Vocational Trade
Schools in Idaho

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Vocational and trade education is a fast-growing education focus among Idaho high school and college students. Idaho has taken steps to make it easy for students to pursue vocational training with its Pathways in Technology Early College High Schools (P-TECH) program. This program provides the opportunity for students to take vocational courses in high school and graduate with an associate degree. During the 2014-2015 school year, there were 92,128 Idaho students enrolled in vocational and trade programs, up from 90,079 the previous year. Vocational education is an integral part of Idaho’s workforce. The following guide outlines the role that vocational and trade education plays in Idaho and the career opportunities for graduates.

Methodology +

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The scoring methodology includes factors such as:

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  • Number of programs and program offerings
  • Student-teacher ratios
  • Graduation rates
  • Placement and support services offered
  • Academic/Career counseling services
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These factors are assembled for each school and rated using a peer-based-value (PBV) calculation. PBV compares the cost of a program to the cost of other programs with the same (or similar) qualitative score and cost. PBV denotes the overall value or "bang for your buck" of a college or degree program.

Idaho Vocational Schools

This page provides an overview of the numerous trade and vocational school possibilities in Idaho. Students can attend anything from a community college to a vocational school and study any number of subjects, including healthcare and administrative support, two of several fast growing industries in Idaho. Our ranking of schools in Idaho can make things easier by offering a list based on tuition cost, length of program, financial aid availability, student-teacher ratio and other factors.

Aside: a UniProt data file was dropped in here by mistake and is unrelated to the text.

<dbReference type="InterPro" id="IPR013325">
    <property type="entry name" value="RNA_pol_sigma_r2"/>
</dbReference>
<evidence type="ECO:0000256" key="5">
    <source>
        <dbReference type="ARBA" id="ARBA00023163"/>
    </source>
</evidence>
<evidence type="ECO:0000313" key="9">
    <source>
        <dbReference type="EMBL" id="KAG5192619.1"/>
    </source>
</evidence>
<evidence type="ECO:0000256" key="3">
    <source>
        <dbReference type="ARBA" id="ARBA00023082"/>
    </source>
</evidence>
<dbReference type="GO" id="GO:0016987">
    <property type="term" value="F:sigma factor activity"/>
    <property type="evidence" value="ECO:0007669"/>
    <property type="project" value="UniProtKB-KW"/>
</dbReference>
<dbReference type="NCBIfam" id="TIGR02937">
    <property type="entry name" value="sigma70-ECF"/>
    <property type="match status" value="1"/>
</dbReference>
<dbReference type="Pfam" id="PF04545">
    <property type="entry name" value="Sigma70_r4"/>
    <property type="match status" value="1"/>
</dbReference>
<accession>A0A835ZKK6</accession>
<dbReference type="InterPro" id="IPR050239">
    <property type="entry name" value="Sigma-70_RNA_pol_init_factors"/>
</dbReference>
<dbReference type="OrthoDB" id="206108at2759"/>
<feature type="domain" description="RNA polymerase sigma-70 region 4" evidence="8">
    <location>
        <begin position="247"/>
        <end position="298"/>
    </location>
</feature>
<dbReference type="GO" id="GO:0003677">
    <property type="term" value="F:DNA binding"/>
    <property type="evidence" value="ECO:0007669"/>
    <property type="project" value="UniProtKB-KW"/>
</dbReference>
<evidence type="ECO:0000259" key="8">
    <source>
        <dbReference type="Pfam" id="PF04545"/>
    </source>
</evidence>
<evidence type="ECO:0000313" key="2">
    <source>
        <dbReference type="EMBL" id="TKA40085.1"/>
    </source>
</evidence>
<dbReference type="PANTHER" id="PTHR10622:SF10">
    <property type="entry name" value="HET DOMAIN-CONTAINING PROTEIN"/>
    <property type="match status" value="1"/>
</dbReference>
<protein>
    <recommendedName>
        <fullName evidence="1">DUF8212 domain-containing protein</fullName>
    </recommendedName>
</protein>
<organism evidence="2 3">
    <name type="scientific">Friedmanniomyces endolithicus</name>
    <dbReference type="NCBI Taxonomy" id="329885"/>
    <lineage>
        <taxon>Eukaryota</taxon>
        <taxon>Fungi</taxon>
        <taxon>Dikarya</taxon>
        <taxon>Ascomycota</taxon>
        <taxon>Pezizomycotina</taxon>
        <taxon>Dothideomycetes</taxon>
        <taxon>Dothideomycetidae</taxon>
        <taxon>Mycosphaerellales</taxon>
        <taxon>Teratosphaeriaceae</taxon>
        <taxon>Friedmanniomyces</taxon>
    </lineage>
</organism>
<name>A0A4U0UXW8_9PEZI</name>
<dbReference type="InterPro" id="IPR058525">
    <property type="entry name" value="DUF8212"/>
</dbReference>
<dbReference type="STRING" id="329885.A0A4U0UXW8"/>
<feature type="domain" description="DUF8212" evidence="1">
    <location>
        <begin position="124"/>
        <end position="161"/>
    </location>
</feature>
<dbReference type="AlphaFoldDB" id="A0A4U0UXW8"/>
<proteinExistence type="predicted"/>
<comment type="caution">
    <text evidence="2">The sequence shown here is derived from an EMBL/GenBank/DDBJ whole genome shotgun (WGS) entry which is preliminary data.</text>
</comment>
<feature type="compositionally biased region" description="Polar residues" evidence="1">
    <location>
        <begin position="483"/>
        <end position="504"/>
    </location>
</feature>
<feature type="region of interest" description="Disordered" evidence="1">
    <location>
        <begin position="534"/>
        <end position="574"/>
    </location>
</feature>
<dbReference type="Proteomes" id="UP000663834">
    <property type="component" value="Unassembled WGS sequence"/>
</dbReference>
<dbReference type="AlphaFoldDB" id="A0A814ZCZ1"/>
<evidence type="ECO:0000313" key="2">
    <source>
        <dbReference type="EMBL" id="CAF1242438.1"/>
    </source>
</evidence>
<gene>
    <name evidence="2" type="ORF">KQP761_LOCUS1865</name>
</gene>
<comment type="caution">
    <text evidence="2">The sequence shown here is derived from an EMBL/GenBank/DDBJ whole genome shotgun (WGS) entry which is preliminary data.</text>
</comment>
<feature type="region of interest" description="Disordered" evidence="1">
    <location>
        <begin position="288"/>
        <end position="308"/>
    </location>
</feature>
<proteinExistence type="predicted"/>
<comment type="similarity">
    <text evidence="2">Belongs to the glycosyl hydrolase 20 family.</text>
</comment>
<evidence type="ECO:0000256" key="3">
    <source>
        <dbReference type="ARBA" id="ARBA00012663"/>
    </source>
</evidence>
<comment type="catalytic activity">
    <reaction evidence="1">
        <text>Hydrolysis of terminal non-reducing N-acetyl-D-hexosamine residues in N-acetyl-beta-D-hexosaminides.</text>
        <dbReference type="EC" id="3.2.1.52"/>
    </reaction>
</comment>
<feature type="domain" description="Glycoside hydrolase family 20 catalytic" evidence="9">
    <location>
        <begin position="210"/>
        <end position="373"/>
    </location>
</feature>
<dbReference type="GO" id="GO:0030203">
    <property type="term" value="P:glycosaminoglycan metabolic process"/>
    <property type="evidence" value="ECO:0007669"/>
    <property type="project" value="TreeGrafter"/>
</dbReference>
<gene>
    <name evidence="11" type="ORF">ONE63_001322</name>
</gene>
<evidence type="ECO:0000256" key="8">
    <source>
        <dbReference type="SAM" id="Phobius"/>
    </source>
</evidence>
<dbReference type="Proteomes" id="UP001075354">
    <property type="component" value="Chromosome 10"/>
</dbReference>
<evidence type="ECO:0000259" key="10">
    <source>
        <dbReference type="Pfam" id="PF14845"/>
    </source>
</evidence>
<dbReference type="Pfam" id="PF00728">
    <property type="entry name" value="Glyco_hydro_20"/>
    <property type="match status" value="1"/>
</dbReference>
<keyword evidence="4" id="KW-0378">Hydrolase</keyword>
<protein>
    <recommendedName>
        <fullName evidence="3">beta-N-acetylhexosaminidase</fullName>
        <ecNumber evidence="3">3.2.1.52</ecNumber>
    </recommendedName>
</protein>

Rank School Name Score Tuition & Fees Financial Aid % Total Programs Student-Teacher Ratio Grad Rate Description Additional Benefits: Placement Services Counseling Services Credit for Experience
Eastern Idaho Technical College
95.30 $$$$$ 6% 18 8:1 58%

Students can pursue a variety of two-year associate degrees and post-secondary trade certificates at Eastern Idaho Technical College. There are three areas of concentration: health professions; trades and industry; and business, office and technology. The open-door institution is accredited by the Northwest Commission on Colleges and Universities. Counselors are available to help applicants with things like financial aid, admission procedures and vocational choices. Once admitted, students also receive academic counseling according to their course of study. The institution also offers a comprehensive program designed to help students avoid or overcome problems associated with substance abuse.

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North Idaho College
95.64 $$$$$ 28% 30 15:1 23%

In order to earn an associate of arts degree or an associate of science degree, students must earn at least 60 semester credits in 100- and 200-level courses while maintaining a GPA of at least 2.0. Since 1950, the school has been accredited by the Northwest Commission on Colleges and Universities. New students are required to meet with an advisor and attend an orientation. Some classes are offered on weekends, and courses begin in the spring, summer and fall. The TRIO Student Support Services program exists to help students successfully complete their course of study at North Idaho College and then transfer to a four-year school.

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College of Southern Idaho
96.54 $$$$$ 46% 36 21:1 18%

Students can pursue associate degrees and trade certificates in different courses of study across 18 departments. Prospective students can physically tour the campus in a group or individually, or they can take a virtual tour online. All core credits earned at the College of Southern Idaho will transfer smoothly to any of Idaho's four-year universities. Flexible scheduling allows most employed students to keep their current jobs while attending classes. The college promotes a "self-discovery program" that allows students to earn core credits while experimenting with classes from different areas of study.

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Rank School Name Score Tuition & Fees Financial Aid % Total Programs Student-Teacher Ratio Grad Rate Description Additional Benefits: Placement Services Counseling Services Credit for Experience
Brigham Young University-Idaho
99.35 $$$$$ 36% 10 25:1 52%

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Lewis-Clark State College
99.57 $$$$$ 62% 22 16:1 26%

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Idaho State University
99.83 $$$$$ 37% 50 16:1 31%